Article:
“We had to travel where no human being should venture, for surely we have encountered the gates of hell,” the explorer wrote in 1808.

Hell's Gate crossing on the Fraser River
Hell's Gate crossing on the Fraser River.

It is there, between the high rocky walls that the Fraser River roars through to a pass only 110 feet wide. Some 200 million gallons of water a minute squeeze through the tight passage.

The Canadian National Railway followed in 1913, blasting a tunnel through for the railway. The blast triggered a rock slide, which partially blocked the Fraser River, endangering the salmon run. It took 30 years of work by a joint Canadian-United States effort to repair the damage to the point where today the salmon once more run in abundance.

Hell's Gate AirTrams
Hell's Gate Airtram's above the gorge.

In 1970 the construction of the Swiss-built Airtram opened the site to tourists, who wanted to thrill to the ride that swings out high across the gorge.

“The infrastructure of the tram, I think, is a huge part of its history,” Forman says of Hell’s Gate. At the time the Airtram was built, it was iconic, according to Forman, and attracted people from across Canada.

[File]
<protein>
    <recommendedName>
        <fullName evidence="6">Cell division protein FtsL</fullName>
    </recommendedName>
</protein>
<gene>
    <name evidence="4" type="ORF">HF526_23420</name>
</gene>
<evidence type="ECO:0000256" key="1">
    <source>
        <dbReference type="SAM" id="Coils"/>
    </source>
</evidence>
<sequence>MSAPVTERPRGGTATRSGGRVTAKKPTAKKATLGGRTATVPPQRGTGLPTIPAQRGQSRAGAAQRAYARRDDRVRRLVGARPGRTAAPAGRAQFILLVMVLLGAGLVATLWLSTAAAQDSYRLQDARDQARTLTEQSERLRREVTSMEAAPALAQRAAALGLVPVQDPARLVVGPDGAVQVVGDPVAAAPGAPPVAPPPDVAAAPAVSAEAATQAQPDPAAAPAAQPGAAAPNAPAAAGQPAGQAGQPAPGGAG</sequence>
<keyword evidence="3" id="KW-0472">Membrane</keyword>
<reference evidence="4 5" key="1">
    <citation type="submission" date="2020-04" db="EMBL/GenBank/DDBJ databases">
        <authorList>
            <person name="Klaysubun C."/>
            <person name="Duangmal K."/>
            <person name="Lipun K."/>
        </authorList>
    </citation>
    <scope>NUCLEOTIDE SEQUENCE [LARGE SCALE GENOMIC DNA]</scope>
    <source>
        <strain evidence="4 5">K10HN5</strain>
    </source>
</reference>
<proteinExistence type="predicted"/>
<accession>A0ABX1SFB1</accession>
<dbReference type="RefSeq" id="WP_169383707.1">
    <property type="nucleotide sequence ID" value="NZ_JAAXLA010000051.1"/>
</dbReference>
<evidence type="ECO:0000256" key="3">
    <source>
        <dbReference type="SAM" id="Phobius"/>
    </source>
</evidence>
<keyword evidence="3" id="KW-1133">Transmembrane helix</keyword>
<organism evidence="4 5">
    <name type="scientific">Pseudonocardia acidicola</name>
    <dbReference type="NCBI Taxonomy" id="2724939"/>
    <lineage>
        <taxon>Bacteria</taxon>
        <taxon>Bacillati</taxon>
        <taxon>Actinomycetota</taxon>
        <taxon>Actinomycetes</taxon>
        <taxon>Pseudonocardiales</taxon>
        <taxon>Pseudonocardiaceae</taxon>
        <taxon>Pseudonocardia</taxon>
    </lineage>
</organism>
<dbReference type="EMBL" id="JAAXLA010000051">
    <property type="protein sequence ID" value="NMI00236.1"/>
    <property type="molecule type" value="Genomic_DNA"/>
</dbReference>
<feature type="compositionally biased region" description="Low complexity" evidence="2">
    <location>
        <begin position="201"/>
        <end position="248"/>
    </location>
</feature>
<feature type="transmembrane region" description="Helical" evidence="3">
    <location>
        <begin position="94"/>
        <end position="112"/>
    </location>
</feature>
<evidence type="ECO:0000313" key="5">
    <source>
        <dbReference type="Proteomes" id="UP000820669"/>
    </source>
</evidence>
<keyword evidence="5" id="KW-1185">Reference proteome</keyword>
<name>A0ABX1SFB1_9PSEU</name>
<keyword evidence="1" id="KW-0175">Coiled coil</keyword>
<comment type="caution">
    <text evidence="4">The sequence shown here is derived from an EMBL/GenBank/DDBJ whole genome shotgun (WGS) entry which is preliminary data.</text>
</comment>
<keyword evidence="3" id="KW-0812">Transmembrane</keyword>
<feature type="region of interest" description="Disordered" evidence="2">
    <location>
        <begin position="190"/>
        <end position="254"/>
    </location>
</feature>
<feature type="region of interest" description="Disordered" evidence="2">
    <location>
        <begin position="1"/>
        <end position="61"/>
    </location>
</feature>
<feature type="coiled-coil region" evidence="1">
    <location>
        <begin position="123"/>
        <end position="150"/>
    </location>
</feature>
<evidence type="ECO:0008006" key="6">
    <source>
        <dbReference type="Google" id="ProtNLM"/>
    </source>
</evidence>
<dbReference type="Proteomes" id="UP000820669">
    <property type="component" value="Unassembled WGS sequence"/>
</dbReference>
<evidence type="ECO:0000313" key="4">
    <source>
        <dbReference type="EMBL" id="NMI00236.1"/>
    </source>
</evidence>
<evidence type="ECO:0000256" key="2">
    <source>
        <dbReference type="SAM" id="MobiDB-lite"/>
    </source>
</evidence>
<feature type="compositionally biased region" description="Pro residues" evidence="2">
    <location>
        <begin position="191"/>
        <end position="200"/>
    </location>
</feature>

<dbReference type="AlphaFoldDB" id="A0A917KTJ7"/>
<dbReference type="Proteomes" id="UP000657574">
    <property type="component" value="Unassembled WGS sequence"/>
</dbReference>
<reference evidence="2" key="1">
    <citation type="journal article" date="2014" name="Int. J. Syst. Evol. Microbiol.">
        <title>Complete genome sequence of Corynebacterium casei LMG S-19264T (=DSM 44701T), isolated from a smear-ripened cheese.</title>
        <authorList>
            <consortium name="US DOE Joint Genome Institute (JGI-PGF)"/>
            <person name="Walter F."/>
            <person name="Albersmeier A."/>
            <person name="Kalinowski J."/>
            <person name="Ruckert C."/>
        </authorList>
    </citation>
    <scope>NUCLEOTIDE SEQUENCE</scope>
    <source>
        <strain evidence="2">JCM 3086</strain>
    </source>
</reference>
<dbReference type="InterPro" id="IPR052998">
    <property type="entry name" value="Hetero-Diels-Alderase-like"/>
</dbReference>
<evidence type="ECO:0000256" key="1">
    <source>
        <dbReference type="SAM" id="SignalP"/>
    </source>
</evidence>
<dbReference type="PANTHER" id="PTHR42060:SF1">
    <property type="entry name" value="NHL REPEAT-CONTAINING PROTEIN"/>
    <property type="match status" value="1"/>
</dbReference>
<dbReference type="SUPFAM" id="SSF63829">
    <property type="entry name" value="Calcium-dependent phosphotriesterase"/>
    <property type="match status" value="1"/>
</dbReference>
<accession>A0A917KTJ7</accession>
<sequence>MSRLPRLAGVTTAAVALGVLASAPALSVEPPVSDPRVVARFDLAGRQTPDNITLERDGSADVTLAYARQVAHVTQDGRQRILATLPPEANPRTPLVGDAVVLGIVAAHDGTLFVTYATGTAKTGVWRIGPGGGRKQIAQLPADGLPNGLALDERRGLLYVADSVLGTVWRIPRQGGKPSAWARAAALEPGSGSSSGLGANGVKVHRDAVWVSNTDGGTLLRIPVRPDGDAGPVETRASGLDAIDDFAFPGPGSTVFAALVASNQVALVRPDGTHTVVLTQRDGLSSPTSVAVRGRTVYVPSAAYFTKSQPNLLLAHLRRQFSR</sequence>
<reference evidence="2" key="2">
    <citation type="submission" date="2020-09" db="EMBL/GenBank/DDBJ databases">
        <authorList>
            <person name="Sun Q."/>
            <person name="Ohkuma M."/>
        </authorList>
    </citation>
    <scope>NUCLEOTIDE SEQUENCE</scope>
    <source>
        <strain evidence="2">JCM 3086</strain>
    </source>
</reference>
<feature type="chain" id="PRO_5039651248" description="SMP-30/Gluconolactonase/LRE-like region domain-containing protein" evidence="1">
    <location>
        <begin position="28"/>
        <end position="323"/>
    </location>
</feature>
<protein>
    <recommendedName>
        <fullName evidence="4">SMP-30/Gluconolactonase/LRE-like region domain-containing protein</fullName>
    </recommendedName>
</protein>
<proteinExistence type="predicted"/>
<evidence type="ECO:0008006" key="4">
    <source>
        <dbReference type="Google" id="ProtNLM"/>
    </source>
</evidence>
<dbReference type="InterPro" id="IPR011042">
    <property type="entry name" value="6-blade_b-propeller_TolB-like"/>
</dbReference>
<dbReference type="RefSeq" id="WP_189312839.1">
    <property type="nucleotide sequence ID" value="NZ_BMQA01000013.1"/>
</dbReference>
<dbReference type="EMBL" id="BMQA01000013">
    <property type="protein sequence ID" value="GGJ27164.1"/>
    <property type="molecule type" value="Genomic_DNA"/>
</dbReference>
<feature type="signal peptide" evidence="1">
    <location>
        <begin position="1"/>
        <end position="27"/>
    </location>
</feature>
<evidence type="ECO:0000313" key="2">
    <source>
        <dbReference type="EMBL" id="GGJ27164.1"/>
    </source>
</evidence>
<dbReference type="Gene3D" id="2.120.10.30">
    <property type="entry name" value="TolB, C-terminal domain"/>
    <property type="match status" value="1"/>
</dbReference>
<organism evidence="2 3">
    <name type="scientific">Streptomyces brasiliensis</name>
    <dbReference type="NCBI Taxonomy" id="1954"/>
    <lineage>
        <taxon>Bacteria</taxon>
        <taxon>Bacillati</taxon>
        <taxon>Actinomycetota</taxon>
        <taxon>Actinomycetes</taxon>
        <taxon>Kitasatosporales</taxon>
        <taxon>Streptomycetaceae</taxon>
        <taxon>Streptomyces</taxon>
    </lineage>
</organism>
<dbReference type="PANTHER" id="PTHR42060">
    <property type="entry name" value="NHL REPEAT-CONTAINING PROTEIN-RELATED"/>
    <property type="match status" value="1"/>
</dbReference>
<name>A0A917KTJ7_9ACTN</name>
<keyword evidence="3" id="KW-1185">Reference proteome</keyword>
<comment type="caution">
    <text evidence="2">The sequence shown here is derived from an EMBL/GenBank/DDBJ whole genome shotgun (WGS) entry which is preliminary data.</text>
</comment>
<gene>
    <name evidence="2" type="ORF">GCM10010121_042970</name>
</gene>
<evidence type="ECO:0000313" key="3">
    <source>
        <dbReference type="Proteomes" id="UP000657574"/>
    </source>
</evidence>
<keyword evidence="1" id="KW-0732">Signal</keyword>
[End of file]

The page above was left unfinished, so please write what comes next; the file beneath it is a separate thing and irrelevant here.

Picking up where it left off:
Forman grew up in the canyon and worked at the attraction since he was a young man. Despite his longevity at Hell’s Gate, he’s skeptical about the site’s other big attraction: Its ghosts.

Looking at the Fraser River from the Hell's Gate Bridge
Peering down at the Fraser River from the Hell's Gate suspension bridge.

But apparently Hell’s Gate harbours more than a few lost souls.

In the restaurant, a mysterious smoking man often draws complaints from patrons, who don’t realize the individual puffing on cigars is a spectre.

Spookier still are the ghost dogs. Forman claims he witnessed a tourist’s dog actually fight with the
invisible dogs, writhing and snarling in the air on his own until, bested, the dog yelped and ran away to curl up in a ball with its tall laid between its legs. The dog stayed put for 45 minutes, violently trembling.

Altogether, paranormal groups - whom the owner previously invited to investigate the attraction - say they found seven or eight different hauntings.

Fudge at Hell's Gate
Fudge counter at Hell's Gate Airtram.

Not even ghosts can keep people away from the other thing the attraction is known for: It’s world-famous fudge. Forman says in 2007 the fudge factory at the Hell’s Gate Airtram broke the world record for fudge flavours, offering up 232 flavours.

“They still have the recipes and they still make funky flavours,” he says.

Chapter 4

The Shangri-La of mountain biking

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The beauty of the Cariboo Chilcotin Coast also lured Thomas Schoen, another German immigrant, to the region. One of the first paragliders in the world, Schoen arrived in B.C. in his early 20s, attracted by the province’s outdoor activities.

“I thought, what a fantastic place. There’s canoeing, biking, skiing, hiking, that sort of thing.”